With the start to the second half feeling a little stagnant in Fantasyland, I decided to a add a little wrinkle to this blogging situation. Some of the most pivotal, make-or-break situations during a season come when deciding between two players at a certain position of need to pickup off the waiver wire. Case in point: When Curtis Granderson went down with an injury back in early May, I was looking for an outfield replacement with a little speed and pop. Cameron Maybin and Chris Young were both sitting out there, and I foolishly grabbed Maybin based on his “upside” and Young’s disappointing last couple seasons. Well Maybin’s enjoying life at Triple-A right now I could sure use C.Y.’s 17 homers and 19 steals.

Although I may have just destroyed my credibility, I figured I’d install a weekly feature examining the top contenders widely available at whichever position(s) are making waves that week. To help prevent you from making the same mistake I made with Maybin, I’ll try to determine which guy is best to own going forward.  So here goes nothing….

Edition 1 – First Base

The Champ:  Justin Smoak, Mariners – .212-10-38, 11 percent owned in Yahoo! Leagues

118405.jpgThe Skinny
It’s kind of shocking how available Smoak is right now, considering all the media love he’s gotten this year after a much anticipated call-up in April and his inclusion in the Cliff Lee trade on July 9. A lot of that has to do with The 23-year-old’s 5-for-49 skid over his last 11 games with the Rangers and first three with the M’s. But the talented switch-hitter got a jolt of life during the break and has emerged with two homers and three multi-hit games since, renewing his buzz as a hot pickup.

Challenger:  Luke Scott, Orioles – .285-14-34, 14 percent owned in Yahoo! Leagues

medium_scott29.jpgThe Skinny
Primarily a designated hitter but eligible at first, Scott was on the DL for the first half of July with a hamstring pull, causing his ownership to take a huge hit. The 32-year-old lefty batsman returned on July 19 and has gone 6-for-12 with a two-homer game and four ribbies.  Averaging 24 homers and 71 RBIs over the last two seasons, Scott is one of the streakiest hitters in the game. This is possibly the best and worst thing about him. A 15-for-33, six-homer, 10-RBI stretch over nine games in May can carry a fantasy team, but a .194 average like he had in April can seriously hamper one.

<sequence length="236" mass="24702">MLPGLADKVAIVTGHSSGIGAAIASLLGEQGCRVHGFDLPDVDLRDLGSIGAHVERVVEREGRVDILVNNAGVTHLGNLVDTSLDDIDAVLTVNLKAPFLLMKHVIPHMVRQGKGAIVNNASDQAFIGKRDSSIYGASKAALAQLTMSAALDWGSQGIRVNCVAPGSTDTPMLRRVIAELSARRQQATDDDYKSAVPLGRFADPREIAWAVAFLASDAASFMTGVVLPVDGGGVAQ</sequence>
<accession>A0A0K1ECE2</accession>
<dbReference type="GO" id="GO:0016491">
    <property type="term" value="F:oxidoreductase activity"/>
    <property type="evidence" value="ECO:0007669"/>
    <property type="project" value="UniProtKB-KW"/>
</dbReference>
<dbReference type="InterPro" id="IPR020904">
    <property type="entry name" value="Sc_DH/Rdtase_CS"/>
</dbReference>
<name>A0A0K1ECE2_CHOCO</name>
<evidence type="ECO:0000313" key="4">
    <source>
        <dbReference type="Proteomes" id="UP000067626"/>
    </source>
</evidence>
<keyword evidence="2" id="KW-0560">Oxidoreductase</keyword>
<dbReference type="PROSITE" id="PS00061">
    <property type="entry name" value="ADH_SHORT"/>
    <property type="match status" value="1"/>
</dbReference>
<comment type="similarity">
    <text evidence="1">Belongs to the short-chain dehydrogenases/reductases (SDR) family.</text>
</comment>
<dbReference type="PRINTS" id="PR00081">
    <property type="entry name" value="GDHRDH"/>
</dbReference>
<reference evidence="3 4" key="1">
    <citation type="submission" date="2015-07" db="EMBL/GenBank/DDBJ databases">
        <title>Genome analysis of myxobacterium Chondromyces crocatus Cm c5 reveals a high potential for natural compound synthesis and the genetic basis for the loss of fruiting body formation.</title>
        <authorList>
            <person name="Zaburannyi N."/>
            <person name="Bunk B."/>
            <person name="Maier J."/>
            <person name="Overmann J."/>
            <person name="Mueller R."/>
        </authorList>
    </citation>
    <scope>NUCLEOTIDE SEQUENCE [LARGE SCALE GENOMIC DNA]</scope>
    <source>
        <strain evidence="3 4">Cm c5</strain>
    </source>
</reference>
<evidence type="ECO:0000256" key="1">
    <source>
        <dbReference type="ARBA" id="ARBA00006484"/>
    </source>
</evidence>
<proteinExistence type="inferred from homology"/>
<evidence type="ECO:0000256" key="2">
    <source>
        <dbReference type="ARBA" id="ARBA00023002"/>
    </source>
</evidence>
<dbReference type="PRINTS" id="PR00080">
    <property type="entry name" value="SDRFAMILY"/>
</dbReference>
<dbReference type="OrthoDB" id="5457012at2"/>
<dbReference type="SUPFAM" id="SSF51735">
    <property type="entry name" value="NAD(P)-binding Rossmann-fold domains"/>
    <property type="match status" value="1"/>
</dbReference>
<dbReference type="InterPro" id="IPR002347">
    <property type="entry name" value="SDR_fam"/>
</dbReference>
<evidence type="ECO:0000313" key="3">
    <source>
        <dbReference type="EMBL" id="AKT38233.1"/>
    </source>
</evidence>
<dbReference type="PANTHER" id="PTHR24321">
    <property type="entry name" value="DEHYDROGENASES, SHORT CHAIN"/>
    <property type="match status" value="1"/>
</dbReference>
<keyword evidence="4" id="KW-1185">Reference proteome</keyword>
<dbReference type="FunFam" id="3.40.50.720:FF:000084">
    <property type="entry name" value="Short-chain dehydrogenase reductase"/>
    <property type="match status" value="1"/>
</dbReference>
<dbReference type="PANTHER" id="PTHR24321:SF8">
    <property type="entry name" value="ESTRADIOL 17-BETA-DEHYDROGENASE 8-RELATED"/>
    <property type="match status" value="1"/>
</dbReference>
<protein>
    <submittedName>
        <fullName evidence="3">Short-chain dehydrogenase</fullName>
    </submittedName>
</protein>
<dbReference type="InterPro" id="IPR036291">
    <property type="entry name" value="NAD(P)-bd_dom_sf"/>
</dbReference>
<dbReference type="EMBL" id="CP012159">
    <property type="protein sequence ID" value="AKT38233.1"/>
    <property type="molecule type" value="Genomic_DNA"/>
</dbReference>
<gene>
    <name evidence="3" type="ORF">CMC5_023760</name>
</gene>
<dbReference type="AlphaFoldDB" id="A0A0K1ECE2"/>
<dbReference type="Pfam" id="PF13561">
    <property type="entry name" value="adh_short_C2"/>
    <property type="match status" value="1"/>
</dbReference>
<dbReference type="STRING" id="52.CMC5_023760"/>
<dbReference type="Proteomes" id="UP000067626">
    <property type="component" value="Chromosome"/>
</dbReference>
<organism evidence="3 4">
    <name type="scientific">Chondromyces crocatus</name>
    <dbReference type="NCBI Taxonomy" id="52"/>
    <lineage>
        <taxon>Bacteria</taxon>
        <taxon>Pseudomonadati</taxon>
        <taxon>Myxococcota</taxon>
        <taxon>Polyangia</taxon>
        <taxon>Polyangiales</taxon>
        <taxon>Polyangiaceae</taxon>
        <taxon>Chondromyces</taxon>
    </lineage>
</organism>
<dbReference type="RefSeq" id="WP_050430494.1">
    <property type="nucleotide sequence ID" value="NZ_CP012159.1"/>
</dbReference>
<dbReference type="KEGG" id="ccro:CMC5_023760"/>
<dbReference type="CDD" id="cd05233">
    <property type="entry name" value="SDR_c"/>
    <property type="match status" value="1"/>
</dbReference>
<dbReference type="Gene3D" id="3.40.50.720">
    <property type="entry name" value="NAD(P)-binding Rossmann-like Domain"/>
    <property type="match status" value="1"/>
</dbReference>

These two guys couldn’t be more polar-opposites. You have the toolsy mega-prospect oozing with “potential” vs. the uninspiring veteran with a limited upside. While there’s something sickly endearing about a guy who chops down trees in the offseason to keep his swing in gear, Scott has been a boring name dating back to his days in Houston, and no one really loves owning a guy on the Orioles. There’s nothing more gratifying than watching a youngster like Smoak emerge as a fantasy force on your own squad. Plus he’s got that name with endless possibilities for puns, and it appears some people on this very site have gone so gitty with it that they’ve replaced  all usage of the actual word with the OAK version. Justin wins here.

Scott is a noticeably better hitter after the All-Star break, batting .275 with an .868 OPS compared to .260 and .839 in the first half. Smoak’s value took a nice little hit after being traded from a beastly offense at the Hitter’s Haven in Arlington to a lineup with Franklin Gutierrez as their three-hitter at spacious Safeco Field. As streaky as Scott can be, he’s actually hit .321 since the calendar turned May with a plus-nine OPS in each month. Smoak’s 16/2 K/BB rate in nine games with the Mariners isn’t incredibly promising, and he might need some more seasoning before reaching that immense potential everyone seems to agree he possesses. Smoak is definitely the more tempting option here, but it seems like the wiser move is to go for Scott — you kinda know what you’re gonna get.

So if you have Justin Morneau sitting on your DL, or if you’re fed up with an ice-cold Troy Glaus who’s magic has worn off, Luke Scott has emerged as the guy you want to scoop up at first base for now.

Winner: Luke Scott